Sure, a properly and carefully developed app wouldn't likely require WAF-level protection. But we know that Web developers can sometimes be their own worst enemies by not validating user-supplied input, and there's nothing Web developers can do from a coding perspective to protect a Web application from a sustained denial-of-service attack.

To get more tips and tricks for protecting Web applications -- and processes for implementing them -- download the free report.

Have a comment on this story? Please click "Add a Comment" below. If you'd like to contact Dark Reading's editors directly, send us a message.

Comment  | 
Print  | 
More Insights
Comments
Newest First  |  Oldest First  |  Threaded View
MROBINSON000
50%
50%
MROBINSON000,
User Rank: Apprentice
5/31/2013 | 11:07:42 AM
re: Strategies For Improving Web Application Security
Great article, I enjoyed reading it! We also wrote an article on this topic, more exactly we discussed about how application security can make development projects more predictable and efficient - you can check it out here http://blog.securityinnovation...
marktroester
50%
50%
marktroester,
User Rank: Apprentice
5/21/2013 | 12:13:46 PM
re: Strategies For Improving Web Application Security
It's great to see additional focus on application security. It's interesting to think about the role that components, many of them open source, play in today's web applications. Frameworks like Struts, components that manage logging, database access, security, etc. In many cases applications are made up of a majority of components, which leads to the need to manage the components - both from a security and licensing perspective.

Mark Troester
Sonatype
@mtroester
Data Leak Week: Billions of Sensitive Files Exposed Online
Kelly Jackson Higgins, Executive Editor at Dark Reading,  12/10/2019
Lessons from the NSA: Know Your Assets
Robert Lemos, Contributing Writer,  12/12/2019
4 Tips to Run Fast in the Face of Digital Transformation
Shane Buckley, President & Chief Operating Officer, Gigamon,  12/9/2019
Register for Dark Reading Newsletters
White Papers
Video
Cartoon
Current Issue
The Year in Security: 2019
This Tech Digest provides a wrap up and overview of the year's top cybersecurity news stories. It was a year of new twists on old threats, with fears of another WannaCry-type worm and of a possible botnet army of Wi-Fi routers. But 2019 also underscored the risk of firmware and trusted security tools harboring dangerous holes that cybercriminals and nation-state hackers could readily abuse. Read more.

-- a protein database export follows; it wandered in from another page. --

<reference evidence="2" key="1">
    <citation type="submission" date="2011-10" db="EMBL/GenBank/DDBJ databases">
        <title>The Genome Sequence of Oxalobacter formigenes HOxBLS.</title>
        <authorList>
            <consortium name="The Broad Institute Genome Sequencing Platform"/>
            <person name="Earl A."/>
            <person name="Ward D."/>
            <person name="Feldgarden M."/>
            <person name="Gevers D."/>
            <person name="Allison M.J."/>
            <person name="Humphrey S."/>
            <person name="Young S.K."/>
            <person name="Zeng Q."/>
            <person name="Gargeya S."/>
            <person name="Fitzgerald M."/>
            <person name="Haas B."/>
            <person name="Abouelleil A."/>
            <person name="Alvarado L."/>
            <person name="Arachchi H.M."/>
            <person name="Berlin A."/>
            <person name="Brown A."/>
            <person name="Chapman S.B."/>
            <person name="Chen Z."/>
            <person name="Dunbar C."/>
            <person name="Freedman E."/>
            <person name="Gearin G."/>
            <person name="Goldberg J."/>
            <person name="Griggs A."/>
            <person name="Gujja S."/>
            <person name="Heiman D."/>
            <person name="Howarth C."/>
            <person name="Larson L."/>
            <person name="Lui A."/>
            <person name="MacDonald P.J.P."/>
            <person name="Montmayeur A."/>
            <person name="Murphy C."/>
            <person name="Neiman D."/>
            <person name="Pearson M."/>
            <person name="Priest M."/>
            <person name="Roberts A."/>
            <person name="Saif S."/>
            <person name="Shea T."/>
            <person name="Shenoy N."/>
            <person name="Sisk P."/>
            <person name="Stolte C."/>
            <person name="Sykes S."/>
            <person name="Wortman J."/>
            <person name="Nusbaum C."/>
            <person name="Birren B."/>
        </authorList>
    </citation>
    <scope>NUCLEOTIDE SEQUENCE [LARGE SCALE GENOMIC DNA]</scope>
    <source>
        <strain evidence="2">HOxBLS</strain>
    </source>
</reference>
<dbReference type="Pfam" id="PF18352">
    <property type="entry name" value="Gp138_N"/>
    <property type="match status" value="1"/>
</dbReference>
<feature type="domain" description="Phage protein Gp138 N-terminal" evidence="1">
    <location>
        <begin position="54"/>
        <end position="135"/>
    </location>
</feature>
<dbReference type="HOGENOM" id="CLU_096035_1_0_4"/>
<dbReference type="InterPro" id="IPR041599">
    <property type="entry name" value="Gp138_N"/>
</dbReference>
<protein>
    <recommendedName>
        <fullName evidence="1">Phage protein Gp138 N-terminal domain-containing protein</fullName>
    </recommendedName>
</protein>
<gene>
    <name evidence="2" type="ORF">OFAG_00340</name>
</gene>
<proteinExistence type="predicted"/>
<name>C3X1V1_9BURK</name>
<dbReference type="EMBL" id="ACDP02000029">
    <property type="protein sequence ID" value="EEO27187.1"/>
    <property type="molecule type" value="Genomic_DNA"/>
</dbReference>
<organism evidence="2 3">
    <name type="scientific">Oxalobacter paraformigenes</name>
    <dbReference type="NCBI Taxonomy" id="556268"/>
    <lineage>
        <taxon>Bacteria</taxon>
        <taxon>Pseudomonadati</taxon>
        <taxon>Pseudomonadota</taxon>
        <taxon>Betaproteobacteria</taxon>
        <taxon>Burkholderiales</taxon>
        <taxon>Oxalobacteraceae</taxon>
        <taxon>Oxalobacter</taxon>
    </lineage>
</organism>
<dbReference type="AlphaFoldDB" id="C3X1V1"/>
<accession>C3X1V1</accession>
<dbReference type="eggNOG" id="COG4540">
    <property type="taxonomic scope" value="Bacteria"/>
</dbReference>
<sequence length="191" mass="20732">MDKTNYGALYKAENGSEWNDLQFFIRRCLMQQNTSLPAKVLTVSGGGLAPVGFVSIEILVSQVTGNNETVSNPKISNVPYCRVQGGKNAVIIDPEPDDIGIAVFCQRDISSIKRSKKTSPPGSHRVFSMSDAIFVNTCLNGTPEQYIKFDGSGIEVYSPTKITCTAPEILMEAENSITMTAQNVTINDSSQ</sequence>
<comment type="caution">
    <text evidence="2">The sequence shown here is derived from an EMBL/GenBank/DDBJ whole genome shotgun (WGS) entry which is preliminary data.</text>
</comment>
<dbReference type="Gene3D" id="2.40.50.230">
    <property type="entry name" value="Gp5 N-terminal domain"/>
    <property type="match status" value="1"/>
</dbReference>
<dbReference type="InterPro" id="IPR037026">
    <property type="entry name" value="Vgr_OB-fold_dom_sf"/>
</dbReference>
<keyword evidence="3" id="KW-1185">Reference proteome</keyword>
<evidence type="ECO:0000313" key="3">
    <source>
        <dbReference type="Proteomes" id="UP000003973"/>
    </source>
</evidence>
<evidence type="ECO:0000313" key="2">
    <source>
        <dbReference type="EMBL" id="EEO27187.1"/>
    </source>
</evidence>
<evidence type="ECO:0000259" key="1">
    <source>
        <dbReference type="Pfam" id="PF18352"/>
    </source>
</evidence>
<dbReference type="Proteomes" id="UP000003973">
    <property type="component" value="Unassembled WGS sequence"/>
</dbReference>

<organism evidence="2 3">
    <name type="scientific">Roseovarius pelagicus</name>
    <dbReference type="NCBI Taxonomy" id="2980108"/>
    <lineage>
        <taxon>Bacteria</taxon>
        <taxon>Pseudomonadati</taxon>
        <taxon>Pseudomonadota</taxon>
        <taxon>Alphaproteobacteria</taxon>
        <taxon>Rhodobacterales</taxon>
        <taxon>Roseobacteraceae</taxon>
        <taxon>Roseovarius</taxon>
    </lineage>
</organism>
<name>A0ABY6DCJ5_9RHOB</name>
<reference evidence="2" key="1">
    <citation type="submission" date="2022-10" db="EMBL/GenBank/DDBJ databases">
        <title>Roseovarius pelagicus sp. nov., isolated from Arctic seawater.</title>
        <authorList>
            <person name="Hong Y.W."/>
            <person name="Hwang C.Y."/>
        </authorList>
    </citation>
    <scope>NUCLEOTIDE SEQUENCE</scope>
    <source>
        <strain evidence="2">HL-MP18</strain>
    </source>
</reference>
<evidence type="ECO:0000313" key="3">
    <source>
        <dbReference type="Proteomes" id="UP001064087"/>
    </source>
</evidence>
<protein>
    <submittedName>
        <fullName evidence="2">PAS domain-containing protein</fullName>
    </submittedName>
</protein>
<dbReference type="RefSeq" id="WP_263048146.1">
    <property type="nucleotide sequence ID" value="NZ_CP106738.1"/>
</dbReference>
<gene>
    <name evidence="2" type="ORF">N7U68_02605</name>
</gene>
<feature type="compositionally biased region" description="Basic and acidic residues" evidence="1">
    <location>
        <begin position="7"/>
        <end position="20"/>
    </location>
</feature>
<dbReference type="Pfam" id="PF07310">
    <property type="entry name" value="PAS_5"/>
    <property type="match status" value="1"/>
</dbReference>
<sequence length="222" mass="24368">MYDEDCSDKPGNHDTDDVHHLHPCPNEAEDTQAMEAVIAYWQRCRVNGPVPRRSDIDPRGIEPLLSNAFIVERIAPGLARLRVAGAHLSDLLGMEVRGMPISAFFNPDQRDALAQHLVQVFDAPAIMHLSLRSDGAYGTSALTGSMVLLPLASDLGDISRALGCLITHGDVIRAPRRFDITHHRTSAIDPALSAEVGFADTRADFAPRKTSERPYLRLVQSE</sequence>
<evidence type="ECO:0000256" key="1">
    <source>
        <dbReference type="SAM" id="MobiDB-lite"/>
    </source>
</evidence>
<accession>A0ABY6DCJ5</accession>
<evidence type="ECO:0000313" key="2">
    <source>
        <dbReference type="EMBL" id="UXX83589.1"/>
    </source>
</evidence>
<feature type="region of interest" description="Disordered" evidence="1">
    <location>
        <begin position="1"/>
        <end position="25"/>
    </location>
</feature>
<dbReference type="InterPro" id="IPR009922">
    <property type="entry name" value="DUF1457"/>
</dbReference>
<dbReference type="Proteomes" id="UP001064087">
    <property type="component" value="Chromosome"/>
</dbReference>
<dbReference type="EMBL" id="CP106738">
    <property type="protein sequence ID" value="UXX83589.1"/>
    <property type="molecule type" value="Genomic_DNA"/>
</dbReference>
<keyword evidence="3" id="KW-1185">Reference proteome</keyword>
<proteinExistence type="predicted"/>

Flash Poll
Rethinking Enterprise Data Defense
Rethinking Enterprise Data Defense
Frustrated with recurring intrusions and breaches, cybersecurity professionals are questioning some of the industrys conventional wisdom. Heres a look at what theyre thinking about.
Twitter Feed
Dark Reading - Bug Report
Bug Report
Enterprise Vulnerabilities
From DHS/US-CERT's National Vulnerability Database
CVE-2019-19807
PUBLISHED: 2019-12-15
In the Linux kernel before 5.3.11, sound/core/timer.c has a use-after-free caused by erroneous code refactoring, aka CID-e7af6307a8a5. This is related to snd_timer_open and snd_timer_close_locked. The timeri variable was originally intended to be for a newly created timer instance, but was used for ...
CVE-2014-8650
PUBLISHED: 2019-12-15
python-requests-Kerberos through 0.5 does not handle mutual authentication
CVE-2014-3536
PUBLISHED: 2019-12-15
CFME (CloudForms Management Engine) 5: RHN account information is logged to top_output.log during registration
CVE-2014-3643
PUBLISHED: 2019-12-15
jersey: XXE via parameter entities not disabled by the jersey SAX parser
CVE-2014-3652
PUBLISHED: 2019-12-15
JBoss KeyCloak: Open redirect vulnerability via failure to validate the redirect URL.